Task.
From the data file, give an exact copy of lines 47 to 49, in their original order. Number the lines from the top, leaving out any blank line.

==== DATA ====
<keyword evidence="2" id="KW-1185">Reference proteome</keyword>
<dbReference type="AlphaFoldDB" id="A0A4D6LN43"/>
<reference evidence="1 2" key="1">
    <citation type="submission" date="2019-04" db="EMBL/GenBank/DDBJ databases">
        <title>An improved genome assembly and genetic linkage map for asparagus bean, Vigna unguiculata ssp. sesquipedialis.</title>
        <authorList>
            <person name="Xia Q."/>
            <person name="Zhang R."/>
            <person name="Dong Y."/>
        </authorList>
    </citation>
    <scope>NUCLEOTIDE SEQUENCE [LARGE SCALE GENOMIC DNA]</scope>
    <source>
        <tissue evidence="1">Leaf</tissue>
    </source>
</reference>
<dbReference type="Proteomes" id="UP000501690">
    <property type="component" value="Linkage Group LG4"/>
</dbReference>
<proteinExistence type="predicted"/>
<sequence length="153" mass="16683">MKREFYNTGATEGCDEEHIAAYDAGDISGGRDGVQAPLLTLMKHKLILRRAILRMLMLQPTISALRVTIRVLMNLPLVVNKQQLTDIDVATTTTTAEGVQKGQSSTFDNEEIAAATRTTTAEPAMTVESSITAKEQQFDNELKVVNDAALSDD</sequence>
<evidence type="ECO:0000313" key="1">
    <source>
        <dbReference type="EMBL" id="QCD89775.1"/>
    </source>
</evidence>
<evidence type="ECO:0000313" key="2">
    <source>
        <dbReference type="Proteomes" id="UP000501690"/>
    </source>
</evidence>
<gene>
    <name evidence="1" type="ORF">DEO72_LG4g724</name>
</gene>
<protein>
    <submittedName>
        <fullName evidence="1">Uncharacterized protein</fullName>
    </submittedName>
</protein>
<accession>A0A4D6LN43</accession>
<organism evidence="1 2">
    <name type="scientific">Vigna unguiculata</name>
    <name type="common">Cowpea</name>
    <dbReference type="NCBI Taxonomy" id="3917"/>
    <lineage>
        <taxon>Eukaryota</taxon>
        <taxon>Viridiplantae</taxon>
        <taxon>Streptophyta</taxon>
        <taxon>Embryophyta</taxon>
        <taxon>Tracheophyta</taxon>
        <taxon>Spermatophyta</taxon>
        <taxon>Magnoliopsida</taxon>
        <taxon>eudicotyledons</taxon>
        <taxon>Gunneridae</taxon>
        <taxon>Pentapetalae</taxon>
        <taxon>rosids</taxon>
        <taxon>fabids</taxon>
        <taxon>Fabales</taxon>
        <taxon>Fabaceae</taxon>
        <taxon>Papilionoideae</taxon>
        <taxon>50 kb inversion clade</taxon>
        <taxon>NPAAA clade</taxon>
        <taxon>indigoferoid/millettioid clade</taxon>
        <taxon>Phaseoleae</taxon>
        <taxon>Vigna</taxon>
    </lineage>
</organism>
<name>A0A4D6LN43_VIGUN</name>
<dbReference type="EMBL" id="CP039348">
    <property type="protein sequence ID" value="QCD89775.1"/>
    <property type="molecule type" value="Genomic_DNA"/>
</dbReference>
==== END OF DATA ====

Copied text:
        <taxon>Viridiplantae</taxon>
        <taxon>Streptophyta</taxon>
        <taxon>Embryophyta</taxon>